LASSA FEVER - WEST AFRICA (19): NIGERIA
Posted on 04TH JUN 2017
tagged Lassa Fever, West Africa; Nigeria
Date: Fri 26 May 2017
Source: Nigeria Centre for Disease Control [NCDC] Weekly Epidemiological Report 7 (19) [edited]
1. Lassa fever
Please note that the data reflect the routine reports -- that is, all suspected cases including the laboratory positive and negative cases
1.1. Two suspected cases of Lassa fever were reported from two LGAs ([local government areas] 2 states) in week 19, 2017 compared with zero during the same period in 2016.
1.2. Laboratory results of the 2 suspected cases were negative (Cross River - 1 and Nassarawa - 1).
1.3. Between weeks one and 19 (2017), 258 suspected Lassa fever cases with 58 laboratory confirmed cases and 46 deaths (case fatality rate [CFR] 18 per cent) from 51 LGAs (20 states) were reported compared with 657 suspected cases with 63 laboratory confirmed cases and 75 deaths (CFR 11 per cent) from 122 LGAs (27 states) during the same period in 2016 (figure 1).
1.4. Between weeks 1 and 52 of 2016, 921 suspected Lassa fever cases with 109 laboratory confirmed cases and 119 deaths (CFR 13 per cent) from 144 LGAs (28 states and the Federal Capital Territory [FCT]) were reported compared with 430 suspected cases with 25 laboratory confirmed cases and 40 deaths (CFR 9 per cent) from 37 LGAs (14 states and the FCT) during the same period in 2015 (figure 2).
1.5. Investigation and active case search is ongoing in affected states with coordination of response activities by the NCDC with support from partners.
1.5.1. National Lassa Fever Working Group meeting and weekly National Surveillance and Outbreak Response meeting ongoing at NCDC to keep abreast of the current Lassa fever situation in the country.
1.5.2. Response materials for viral haemorrhagic fevers [VHFs] prepositioned across the country by NCDC at the beginning of the dry season.
1.5.3. New VHF guidelines have been developed by the NCDC (interim national viral haemorrhagic fevers preparedness guidelines and standard operating procedures for Lassa fever management).
1.5.4. Ongoing reclassification of reported Lassa fever cases.
1.5.5. Ongoing review of the variables for case-based surveillance for VHF.
1.5.6. VHF case-based forms completed by affected states are being entered into the new VHF management system. This system allows for the creation of a VHF database for the country.
1.5.7. Confirmed cases are being treated at identified treatment/isolation centres across the States with Ribavirin and necessary supportive management also instituted.
1.5.8. Onsite support was earlier provided to Ogun, Nasarawa, Taraba, Ondo and Borno States by the NCDC and partners.
1.5.9. Offsite support provided by NCDC/partners in all affected states.
1.5.10. States are enjoined to intensify surveillance.
Figure 1: Map of Nigeria showing areas affected by Lassa fever, week 1-19, 2016 and 2017
Figure 2: Map of Nigeria showing areas affected by Lassa fever, week 1-53, 2015 and week 1-52, 2016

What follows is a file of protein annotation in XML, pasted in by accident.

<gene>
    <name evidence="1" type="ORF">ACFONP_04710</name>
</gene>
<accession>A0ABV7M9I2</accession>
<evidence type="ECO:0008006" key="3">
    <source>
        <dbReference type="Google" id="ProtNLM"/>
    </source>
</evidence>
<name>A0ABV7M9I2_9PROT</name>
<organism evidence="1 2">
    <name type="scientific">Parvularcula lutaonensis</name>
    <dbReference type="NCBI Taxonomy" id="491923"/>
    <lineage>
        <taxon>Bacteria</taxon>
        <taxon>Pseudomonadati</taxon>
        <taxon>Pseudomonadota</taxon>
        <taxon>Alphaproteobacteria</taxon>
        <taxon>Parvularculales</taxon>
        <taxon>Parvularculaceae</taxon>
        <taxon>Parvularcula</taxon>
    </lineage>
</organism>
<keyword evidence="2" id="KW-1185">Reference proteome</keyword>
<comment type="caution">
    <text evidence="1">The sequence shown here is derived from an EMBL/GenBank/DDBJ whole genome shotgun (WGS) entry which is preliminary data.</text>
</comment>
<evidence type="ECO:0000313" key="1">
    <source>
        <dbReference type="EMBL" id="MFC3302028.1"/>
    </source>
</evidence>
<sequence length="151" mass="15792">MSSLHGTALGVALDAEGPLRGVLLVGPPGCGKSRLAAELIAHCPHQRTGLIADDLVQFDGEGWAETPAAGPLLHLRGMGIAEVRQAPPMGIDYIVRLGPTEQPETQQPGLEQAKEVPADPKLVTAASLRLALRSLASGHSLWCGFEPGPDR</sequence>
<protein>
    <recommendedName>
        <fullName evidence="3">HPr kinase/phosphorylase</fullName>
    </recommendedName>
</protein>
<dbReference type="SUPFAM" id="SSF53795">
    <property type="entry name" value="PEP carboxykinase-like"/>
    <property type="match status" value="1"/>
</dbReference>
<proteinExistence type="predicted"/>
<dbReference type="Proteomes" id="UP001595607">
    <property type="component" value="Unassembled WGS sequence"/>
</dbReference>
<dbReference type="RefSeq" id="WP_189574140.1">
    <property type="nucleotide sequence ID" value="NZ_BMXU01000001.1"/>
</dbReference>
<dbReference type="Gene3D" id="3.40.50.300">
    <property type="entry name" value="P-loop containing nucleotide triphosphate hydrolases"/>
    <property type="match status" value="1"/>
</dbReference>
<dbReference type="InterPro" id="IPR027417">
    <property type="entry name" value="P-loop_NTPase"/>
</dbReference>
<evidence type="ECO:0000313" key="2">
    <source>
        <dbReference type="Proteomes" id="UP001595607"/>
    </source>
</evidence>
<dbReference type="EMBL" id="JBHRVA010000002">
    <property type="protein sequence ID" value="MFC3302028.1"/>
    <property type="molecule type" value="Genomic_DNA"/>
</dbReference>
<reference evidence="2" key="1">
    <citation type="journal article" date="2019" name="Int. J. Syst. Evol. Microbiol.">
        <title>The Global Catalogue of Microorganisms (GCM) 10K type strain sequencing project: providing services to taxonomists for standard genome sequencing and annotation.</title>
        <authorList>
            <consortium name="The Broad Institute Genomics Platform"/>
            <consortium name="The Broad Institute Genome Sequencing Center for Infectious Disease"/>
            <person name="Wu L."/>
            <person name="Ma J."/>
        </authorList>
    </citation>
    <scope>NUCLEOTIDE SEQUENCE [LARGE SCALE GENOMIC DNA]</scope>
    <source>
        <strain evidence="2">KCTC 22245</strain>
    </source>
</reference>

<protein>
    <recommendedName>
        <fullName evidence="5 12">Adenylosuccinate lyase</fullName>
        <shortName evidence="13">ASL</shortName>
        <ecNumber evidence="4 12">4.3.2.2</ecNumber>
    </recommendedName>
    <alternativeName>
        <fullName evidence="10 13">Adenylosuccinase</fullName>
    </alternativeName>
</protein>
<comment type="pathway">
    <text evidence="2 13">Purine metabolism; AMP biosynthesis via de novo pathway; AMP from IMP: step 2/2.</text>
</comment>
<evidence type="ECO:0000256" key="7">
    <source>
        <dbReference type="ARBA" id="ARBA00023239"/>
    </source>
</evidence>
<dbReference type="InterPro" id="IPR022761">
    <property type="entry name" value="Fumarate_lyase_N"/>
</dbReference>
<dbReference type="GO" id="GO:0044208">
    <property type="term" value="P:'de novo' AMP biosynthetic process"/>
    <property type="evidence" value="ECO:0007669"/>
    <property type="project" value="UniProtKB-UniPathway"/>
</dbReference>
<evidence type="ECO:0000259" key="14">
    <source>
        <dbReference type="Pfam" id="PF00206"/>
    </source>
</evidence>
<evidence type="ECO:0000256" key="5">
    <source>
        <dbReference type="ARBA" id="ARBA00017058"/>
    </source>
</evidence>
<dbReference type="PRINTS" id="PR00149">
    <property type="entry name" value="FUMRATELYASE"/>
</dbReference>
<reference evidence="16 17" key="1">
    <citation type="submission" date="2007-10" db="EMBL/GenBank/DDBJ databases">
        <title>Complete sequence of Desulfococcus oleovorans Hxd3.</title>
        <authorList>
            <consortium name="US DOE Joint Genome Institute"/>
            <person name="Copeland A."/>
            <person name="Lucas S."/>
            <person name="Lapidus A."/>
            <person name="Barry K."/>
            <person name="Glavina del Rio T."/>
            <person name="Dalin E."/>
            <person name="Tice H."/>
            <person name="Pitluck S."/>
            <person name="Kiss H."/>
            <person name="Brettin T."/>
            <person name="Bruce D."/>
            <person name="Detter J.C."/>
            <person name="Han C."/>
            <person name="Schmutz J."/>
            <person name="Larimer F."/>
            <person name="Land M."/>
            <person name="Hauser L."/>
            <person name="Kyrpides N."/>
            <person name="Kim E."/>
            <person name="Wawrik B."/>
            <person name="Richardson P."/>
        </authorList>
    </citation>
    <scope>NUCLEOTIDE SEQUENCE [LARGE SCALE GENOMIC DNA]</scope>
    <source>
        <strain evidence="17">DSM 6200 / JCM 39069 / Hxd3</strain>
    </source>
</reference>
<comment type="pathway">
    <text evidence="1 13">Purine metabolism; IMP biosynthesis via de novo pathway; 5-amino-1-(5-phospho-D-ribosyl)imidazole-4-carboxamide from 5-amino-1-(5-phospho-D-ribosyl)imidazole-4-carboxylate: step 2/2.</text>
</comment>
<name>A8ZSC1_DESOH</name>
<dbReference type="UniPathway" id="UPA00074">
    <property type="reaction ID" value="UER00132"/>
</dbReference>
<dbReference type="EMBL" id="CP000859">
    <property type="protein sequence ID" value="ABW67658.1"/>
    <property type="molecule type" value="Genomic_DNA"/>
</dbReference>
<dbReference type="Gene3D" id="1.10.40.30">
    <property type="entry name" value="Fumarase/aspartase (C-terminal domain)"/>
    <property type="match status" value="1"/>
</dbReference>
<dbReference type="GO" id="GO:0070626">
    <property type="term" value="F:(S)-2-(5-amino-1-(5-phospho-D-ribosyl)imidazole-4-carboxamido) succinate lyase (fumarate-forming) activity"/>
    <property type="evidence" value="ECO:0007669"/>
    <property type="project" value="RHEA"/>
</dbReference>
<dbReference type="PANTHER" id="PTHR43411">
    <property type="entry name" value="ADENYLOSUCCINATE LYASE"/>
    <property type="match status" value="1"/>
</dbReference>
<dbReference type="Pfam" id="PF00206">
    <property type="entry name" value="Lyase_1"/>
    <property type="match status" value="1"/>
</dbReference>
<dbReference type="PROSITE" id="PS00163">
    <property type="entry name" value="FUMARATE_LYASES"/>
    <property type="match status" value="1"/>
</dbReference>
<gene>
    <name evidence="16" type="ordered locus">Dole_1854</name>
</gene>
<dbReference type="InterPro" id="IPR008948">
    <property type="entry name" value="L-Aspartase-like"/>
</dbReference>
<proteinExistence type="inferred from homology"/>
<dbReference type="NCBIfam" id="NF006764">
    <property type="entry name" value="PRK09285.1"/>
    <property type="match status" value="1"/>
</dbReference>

are available at the source URL, above.
Table of cases by state, cumulative data weeks 1-19:
State: Cases / Lab Confirmed / Deaths
Adamawa: 6 / 0 / 2
Bauchi: 9 / 3 / 3
Cross River: 5 / 0 / 0
Ebonyi: 4 / 1 / 1
Edo: 91 / 20 / 9
Enugu: 1 / 1 / 1
FCT: 2 / 0 / 0
Gombe: 15 / 0 / 1
Jigawa: 1 / 0 / 0
Kadun: 1 / 0 / 0
Kano: 23 / 2 / 10
Kebbi: 1 / 0 / 1
Kogi: 2 / 1 / 1
Nasarawa: 27 / 6 / 2
Ogun: 8 / 1 / 0
Ondo: 13 / 6 / 2
Plateau: 5 / 4 / 3
Rivers: 6 / 1 / 0
Taraba: 37 / 12 / 9
Yobe: 1 / 0 / 1
Total: 258 / 58 / 46
Olutayo Olajide Babalobi
Lecturer and Consultant Epizootiologist
(One Health, Participatory Epizootiology and Veterinary ICT Research Group)
Department of Veterinary Public Health and Preventive Medicine
Faculty of Veterinary Medicine
University of Ibadan
[Dr Olutayo Olajide Babalobi is thanked for sending in this report.
Cases of Lassa fever are continuing to occur in Nigeria. As noted in earlier comments, Lassa fever remains a problem in Nigeria because the virus is endemic there. Virus transmission to humans occur when people are in contact with the reservoir rodent host, the multimammate mouse (in the genus _Mastomys_) or their excreta. Transmission also occurs in health facilities when personal protection equipment is not employed and barrier nursing practices are not adequate to protect staff from blood and secretions of infected patients.
Also, as noted in earlier posts, prevention and control of Lassa fever in nature depends on control of the rodent reservoir, which occurs across Nigeria and beyond. Reduction of populations of this rodent will require active participation at the village level. That will necessitate mounting a public education program with support of rodent control technicians. Preventing entry of rodents into the home and keeping food materials tightly covered are helpful measures to prevent infection. Elimination of these rodents completely is probably not possible.
Images of _Mastomys_ mice can be seen at http://www.ispot.org.za/node/255877.
Maps of Nigeria can be accessed at http://www.un.org/Depts/Cartographic/map/profile/nigeria.pdf and http://healthmap.org/promed/p/62. - Mod.TY]
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